What you need to know:
- Consider identifying factors relevant to your organisation that will inform your ‘working from home’ policy.
- Some might include the nature and requirements of different roles, vaccination cover, cultural underpinnings, leadership preferences and global trends.
- The waves of the pandemic should not exclusively drive a ‘working from home’ policy.
I am a HRBP at a local bank. The HR policy around working from home has kept changing with the various waves of the pandemic for the past two years or so. With the future unclear, should one wait until later to establish such a policy or should we simply return to the old policy where employees were required to work from the office?
The current pandemic has wrought unprecedented change, not least at the workplace. In an endeavour to adapt to the new circumstances, organisations have had to take measures including stitching together ‘working from home’ guidelines alongside other arrangements to ensure business continuity and the safety of their people. Given that the trends of the pandemic are not entirely predictable, it is understandable that its effects have kept certain workplace policies fluid.
What do you mean by waiting until later to establish a ‘working from home’ policy? Do you mean that you would in the meantime require all employees to return to the office or that you would leave them entirely to their own devices? Did the bank have a form of ‘working from home’ policy before the pandemic?
How has your working from home policy changed with the waves of the pandemic? Have you not created some room in your policy for contingency or accommodated a level of leadership discretion to deal with the turns of the pandemic? Have you identified the jobs whose incumbents could work from home and those that do not lend themselves such flexibility? To what extent have you secured the safety and health of your staff? Have you provided necessary latitude to those who may be more susceptible to illness?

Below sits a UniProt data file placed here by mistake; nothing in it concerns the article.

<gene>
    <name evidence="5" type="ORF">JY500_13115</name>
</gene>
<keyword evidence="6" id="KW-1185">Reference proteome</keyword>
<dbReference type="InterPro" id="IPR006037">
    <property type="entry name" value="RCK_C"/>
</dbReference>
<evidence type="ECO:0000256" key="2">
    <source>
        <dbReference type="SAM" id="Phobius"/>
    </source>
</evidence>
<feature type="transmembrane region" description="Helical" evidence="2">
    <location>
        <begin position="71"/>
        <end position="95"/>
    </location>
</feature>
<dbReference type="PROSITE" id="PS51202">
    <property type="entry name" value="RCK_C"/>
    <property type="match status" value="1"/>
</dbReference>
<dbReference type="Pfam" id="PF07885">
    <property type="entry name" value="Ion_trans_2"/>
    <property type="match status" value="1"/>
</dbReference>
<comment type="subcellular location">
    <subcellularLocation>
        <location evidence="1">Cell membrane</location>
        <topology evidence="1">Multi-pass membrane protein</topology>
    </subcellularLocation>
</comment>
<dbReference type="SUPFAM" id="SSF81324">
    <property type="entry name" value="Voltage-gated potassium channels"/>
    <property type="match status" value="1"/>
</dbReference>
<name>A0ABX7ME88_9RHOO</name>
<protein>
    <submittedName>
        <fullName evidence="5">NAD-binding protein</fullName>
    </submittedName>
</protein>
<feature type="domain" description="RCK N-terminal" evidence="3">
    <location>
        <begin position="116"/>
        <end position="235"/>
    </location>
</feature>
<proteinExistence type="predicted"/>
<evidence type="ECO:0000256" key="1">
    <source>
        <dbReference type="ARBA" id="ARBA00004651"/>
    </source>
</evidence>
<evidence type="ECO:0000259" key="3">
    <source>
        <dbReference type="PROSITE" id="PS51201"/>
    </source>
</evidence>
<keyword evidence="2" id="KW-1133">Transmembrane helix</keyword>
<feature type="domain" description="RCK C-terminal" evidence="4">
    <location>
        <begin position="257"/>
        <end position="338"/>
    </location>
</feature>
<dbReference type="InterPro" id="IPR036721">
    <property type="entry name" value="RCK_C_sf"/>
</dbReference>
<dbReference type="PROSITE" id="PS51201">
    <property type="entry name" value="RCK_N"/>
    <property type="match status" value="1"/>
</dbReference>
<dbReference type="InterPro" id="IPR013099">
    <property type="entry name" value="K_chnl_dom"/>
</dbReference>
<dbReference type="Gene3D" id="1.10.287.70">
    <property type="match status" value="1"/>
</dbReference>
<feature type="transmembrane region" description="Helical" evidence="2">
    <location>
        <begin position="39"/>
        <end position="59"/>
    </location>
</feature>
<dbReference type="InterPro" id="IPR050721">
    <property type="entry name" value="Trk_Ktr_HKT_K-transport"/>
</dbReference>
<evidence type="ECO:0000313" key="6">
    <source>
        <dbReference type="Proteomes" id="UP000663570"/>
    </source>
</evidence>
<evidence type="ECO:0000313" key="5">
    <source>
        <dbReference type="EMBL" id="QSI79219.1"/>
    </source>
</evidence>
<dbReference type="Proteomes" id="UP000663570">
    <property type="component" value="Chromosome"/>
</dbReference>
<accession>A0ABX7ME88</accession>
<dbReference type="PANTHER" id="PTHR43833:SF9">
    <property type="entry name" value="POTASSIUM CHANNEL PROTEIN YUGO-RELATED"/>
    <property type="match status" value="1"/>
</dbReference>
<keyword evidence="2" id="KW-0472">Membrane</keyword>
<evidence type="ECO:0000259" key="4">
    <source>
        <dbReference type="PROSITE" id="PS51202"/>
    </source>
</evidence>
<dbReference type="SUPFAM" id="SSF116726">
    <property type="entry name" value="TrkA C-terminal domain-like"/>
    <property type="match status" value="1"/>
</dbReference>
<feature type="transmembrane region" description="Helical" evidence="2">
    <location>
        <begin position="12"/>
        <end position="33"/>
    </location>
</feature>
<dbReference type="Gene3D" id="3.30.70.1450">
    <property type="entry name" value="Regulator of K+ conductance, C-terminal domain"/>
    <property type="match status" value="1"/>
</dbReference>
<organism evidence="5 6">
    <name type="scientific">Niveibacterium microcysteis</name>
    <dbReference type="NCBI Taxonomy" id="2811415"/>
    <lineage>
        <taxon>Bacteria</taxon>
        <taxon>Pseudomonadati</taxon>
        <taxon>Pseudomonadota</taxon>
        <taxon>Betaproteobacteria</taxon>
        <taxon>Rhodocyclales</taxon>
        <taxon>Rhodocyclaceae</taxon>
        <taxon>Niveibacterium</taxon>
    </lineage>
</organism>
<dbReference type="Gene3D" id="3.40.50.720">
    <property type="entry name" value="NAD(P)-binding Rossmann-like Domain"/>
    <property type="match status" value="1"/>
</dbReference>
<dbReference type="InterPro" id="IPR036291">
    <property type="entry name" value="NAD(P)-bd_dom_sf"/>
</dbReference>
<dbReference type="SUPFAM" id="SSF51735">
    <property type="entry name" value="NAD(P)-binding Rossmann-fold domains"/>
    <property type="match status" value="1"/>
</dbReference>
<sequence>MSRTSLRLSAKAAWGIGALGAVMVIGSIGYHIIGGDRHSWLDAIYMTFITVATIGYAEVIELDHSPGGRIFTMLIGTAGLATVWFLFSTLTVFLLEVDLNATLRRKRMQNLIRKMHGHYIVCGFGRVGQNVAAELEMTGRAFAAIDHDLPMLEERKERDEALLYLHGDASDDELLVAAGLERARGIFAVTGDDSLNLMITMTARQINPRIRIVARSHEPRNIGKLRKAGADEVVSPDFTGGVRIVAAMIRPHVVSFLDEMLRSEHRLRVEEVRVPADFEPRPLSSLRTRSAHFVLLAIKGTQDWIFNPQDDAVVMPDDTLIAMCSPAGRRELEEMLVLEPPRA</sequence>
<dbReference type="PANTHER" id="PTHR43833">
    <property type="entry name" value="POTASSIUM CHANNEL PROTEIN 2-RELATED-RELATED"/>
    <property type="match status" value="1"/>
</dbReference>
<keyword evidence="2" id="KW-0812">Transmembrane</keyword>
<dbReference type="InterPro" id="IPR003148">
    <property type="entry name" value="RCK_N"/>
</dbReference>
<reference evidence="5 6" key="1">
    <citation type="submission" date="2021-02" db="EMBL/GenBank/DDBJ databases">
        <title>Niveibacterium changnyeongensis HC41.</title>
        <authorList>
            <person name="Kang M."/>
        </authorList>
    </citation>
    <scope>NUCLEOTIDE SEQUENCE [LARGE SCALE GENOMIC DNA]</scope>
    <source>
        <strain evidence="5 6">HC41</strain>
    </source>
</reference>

Consider identifying factors relevant to your organisation that will inform your ‘working from home’ policy. Some might include the nature and requirements of different roles, vaccination cover, cultural underpinnings, leadership preferences and global trends. The waves of the pandemic should not exclusively drive a ‘working from home’ policy. Furthermore, it would be unsound to cast policy guidelines in stone with limited visibility of what may transpire in future.
The pandemic may have accelerated the rate at which it has taken root yet it will not wholly determine the metamorphosis of ‘working from home’ policies. In the meantime, it may be prudent to take advantage of the benefits of both worlds – working from home and working from the office.